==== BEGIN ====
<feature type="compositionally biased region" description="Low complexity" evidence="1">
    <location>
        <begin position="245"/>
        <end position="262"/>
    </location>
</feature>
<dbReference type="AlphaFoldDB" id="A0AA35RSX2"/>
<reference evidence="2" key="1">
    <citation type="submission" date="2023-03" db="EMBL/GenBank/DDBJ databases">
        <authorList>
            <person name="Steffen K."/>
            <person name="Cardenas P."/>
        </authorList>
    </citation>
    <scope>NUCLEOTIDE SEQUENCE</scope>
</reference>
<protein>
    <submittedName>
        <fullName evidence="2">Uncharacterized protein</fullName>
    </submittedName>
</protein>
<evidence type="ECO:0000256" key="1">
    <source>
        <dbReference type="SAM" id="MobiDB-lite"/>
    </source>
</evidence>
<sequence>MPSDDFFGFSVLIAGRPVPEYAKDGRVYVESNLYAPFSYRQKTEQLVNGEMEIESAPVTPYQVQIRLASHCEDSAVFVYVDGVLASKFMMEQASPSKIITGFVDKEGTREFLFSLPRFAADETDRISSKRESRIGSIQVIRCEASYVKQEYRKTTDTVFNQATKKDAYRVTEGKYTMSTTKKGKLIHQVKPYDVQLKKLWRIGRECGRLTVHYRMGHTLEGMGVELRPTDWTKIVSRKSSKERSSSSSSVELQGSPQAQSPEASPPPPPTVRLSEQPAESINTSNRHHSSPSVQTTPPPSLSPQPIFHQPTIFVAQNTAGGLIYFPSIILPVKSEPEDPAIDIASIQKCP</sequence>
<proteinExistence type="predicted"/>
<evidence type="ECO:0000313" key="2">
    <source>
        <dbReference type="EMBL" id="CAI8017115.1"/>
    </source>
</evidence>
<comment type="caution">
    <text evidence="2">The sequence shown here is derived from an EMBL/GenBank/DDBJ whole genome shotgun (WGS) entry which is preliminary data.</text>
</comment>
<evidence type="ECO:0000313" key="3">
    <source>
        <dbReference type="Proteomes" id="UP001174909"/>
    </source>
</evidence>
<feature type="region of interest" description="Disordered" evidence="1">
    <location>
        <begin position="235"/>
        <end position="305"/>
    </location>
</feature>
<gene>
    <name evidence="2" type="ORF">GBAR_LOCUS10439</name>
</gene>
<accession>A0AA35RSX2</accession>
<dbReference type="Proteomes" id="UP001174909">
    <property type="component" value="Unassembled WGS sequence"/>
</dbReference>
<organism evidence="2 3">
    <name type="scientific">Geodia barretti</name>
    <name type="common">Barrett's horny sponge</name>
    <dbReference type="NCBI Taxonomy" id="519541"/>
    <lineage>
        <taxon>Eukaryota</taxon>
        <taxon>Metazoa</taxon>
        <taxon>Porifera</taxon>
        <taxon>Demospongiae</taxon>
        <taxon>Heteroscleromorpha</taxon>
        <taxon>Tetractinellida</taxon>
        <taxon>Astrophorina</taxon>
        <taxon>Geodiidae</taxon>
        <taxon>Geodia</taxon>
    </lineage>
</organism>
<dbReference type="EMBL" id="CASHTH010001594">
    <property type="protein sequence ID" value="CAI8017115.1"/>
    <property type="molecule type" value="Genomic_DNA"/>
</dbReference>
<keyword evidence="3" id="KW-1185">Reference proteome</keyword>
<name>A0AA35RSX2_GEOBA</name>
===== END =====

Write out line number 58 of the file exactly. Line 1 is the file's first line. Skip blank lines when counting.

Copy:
    <dbReference type="NCBI Taxonomy" id="519541"/>